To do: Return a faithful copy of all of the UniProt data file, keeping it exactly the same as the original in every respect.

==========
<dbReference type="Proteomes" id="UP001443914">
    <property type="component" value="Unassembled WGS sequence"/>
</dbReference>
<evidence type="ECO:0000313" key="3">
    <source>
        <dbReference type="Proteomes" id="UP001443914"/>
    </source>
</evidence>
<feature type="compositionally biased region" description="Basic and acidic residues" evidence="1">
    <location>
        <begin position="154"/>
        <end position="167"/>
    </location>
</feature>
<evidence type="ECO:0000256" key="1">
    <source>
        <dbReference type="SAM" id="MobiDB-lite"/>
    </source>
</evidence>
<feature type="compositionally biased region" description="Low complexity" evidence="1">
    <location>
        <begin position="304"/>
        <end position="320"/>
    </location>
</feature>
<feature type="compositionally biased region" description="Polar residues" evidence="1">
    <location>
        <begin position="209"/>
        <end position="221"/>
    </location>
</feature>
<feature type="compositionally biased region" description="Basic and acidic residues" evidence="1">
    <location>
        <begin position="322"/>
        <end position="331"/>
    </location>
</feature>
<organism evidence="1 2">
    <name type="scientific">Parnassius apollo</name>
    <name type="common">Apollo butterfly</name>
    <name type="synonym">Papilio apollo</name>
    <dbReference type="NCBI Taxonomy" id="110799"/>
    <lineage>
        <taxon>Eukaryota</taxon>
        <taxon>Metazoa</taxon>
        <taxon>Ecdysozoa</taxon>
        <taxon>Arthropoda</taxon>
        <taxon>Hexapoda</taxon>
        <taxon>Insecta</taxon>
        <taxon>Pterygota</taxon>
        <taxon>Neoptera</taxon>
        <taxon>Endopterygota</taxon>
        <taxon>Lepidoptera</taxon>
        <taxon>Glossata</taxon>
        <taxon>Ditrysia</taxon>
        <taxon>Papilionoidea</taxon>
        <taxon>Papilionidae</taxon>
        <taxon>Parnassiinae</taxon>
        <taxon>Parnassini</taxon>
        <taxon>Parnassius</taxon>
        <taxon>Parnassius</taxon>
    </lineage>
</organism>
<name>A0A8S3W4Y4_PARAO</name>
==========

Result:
<dbReference type="Proteomes" id="UP001443914">
    <property type="component" value="Unassembled WGS sequence"/>
</dbReference>
<evidence type="ECO:0000313" key="3">
    <source>
        <dbReference type="Proteomes" id="UP001443914"/>
    </source>
</evidence>
<feature type="compositionally biased region" description="Basic and acidic residues" evidence="1">
    <location>
        <begin position="154"/>
        <end position="167"/>
    </location>
</feature>
<evidence type="ECO:0000256" key="1">
    <source>
        <dbReference type="SAM" id="MobiDB-lite"/>
    </source>
</evidence>
<feature type="compositionally biased region" description="Low complexity" evidence="1">
    <location>
        <begin position="304"/>
        <end position="320"/>
    </location>
</feature>
<feature type="compositionally biased region" description="Polar residues" evidence="1">
    <location>
        <begin position="209"/>
        <end position="221"/>
    </location>
</feature>
<feature type="compositionally biased region" description="Basic and acidic residues" evidence="1">
    <location>
        <begin position="322"/>
        <end position="331"/>
    </location>
</feature>
<organism evidence="1 2">
    <name type="scientific">Parnassius apollo</name>
    <name type="common">Apollo butterfly</name>
    <name type="synonym">Papilio apollo</name>
    <dbReference type="NCBI Taxonomy" id="110799"/>
    <lineage>
        <taxon>Eukaryota</taxon>
        <taxon>Metazoa</taxon>
        <taxon>Ecdysozoa</taxon>
        <taxon>Arthropoda</taxon>
        <taxon>Hexapoda</taxon>
        <taxon>Insecta</taxon>
        <taxon>Pterygota</taxon>
        <taxon>Neoptera</taxon>
        <taxon>Endopterygota</taxon>
        <taxon>Lepidoptera</taxon>
        <taxon>Glossata</taxon>
        <taxon>Ditrysia</taxon>
        <taxon>Papilionoidea</taxon>
        <taxon>Papilionidae</taxon>
        <taxon>Parnassiinae</taxon>
        <taxon>Parnassini</taxon>
        <taxon>Parnassius</taxon>
        <taxon>Parnassius</taxon>
    </lineage>
</organism>
<name>A0A8S3W4Y4_PARAO</name>